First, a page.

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Dear Secretary Azar:

The American Association for Clinical Chemistry (AACC) is commenting on the Department of Health and Human Services (HHS) June 4, 2020 guidance “COVID-19 Pandemic Response, Laboratory Data Reporting: CARES Act Section 18115” and its corresponding frequently asked questions document. AACC supports your efforts to collect additional data to develop more effective strategies for addressing the COVID-19 pandemic. We are concerned, however, about the short timeframe for adopting these data reporting changes, particularly since there are several issues that need to be addressed before it takes effect. AACC recommends that you delay the August 1st implementation date until these issues are resolved.

Collection of Data<

The guidance states that all laboratories must collect and report data regarding SARS-CoV-2 to the appropriate state or local health department. In a footnote on page two, it clarifies that “facilities collecting specimens may be directed by laboratories to provide the information required to be reported by laboratories.” AACC asks that HHS clearly describe to collecting facilities the information they are required to obtain along with the specimen collection.

Data Reporting Requirements<

HHS recognizes “that the data elements requested go above and beyond what has been historically requested.” AACC agrees. Laboratories do not collect and report several of these data elements, such as device identifier and patient residence county. In addition, the “ask on order entry” questions are entirely new and will require significant changes to electronic health records systems.

Furthermore, multiple “ask on order entry” questions may result in incorrect or incomplete answers that are misleading or not useful. Many laboratories already use order questions (e.g., indicate for testing) to allow for appropriate routing of tests and to perform essential data tracking and analysis. Additional ask on order questions risk disruption of these processes or may result in physicians ignoring these questions.

HHS also needs to provide greater clarity regarding which requirements are mandatory and which are optional. In the guidance, the Department states that “ask on order entry” information “should be collected,” but in the Q&A document it states that this data “must” be reported. HHS should correct this inconsistency in a revised document.

Also, the document states that “when information is not available, ordering health care providers (or their designees), laboratories performing SARS-CoV-2 and associated tests, and State Public Health departments should consider leveraging resources like state or regional HIEs and National Health Information (HIN) to obtain missing, required information.” The guidance implies that three different entities are responsible for obtaining this data. AACC recommends that HHS clarify who is ultimately responsible in order to prevent a duplication of effort.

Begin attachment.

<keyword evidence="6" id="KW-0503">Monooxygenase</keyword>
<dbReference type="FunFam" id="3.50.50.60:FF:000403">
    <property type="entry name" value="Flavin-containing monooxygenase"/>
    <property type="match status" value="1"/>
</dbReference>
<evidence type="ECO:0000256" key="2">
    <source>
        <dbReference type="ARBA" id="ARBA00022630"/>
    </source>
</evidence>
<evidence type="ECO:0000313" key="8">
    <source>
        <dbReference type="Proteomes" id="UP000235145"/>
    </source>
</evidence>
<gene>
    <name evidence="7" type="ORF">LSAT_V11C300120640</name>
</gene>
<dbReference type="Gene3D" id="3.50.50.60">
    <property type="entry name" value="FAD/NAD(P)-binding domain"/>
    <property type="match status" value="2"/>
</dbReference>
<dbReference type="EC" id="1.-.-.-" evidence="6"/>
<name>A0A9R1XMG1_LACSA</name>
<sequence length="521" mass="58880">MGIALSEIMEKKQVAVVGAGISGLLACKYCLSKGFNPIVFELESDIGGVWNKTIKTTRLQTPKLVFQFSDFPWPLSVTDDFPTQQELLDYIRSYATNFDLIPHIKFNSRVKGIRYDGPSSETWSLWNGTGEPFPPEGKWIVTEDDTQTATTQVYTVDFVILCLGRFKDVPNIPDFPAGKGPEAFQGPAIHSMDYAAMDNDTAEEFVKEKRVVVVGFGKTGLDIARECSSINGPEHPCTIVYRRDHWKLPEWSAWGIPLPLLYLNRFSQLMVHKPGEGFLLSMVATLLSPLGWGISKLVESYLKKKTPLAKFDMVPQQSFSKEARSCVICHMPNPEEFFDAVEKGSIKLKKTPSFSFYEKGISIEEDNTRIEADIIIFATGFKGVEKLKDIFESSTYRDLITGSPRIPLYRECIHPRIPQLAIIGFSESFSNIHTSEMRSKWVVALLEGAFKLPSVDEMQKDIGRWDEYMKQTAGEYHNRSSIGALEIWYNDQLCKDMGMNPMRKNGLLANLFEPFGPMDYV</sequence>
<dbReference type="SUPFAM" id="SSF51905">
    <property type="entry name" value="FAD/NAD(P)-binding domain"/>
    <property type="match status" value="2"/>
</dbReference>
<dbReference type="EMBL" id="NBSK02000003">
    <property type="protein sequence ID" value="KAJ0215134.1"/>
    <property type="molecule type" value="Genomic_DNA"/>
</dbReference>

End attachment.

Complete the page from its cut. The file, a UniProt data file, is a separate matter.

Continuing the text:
Needs to Standardize and Streamline Reporting Requirements<

AACC recognizes the value of patient information associated with test results for making health policy, particularly during the current pandemic. Unfortunately, there is no standard list of data elements that are required to be reported and no single entity to receive this information. Currently clinical laboratories must report patient information to CDC, state and local health departments, and other entities, and the new HHS requirements will add to that complexity. These often overlapping and duplicative requirements divert limited laboratory resources to fulfilling administrative responsibilities rather than providing patient care. AACC recommends that HHS work with these oversight bodies and the laboratory community to streamline this process.

Implementing and reporting this information is going to be costly and time-consuming and will require more staff to accomplish. Most if not all clinical laboratories will not be able to modify their electronic health records systems before the August 1st implementation. Hence, AACC’s recommendation mentioned above that HHS delay the effective date and work with the healthcare community to obtain the data it needs.

AACC is a global scientific and medical professional organization dedicated to clinical laboratory science and its application to healthcare. AACC brings together more than 50,000 clinical laboratory professionals, physicians, research scientists, and business leaders from around the world focused on clinical chemistry, molecular diagnostics, mass spectrometry, translational medicine, lab management, and other areas of laboratory science to advance healthcare collaboration, knowledge, expertise, and innovation.

We look forward to working with you on this important issue. To facilitate these interactions, or if you have any questions, please email Vince Stine, PhD, AACC’s Senior Director of Government and Global Affairs, at vstine@aacc.org.

Sincerely,

Carmen L. Wiley, PhD, DABCC, FAACC

President, AACC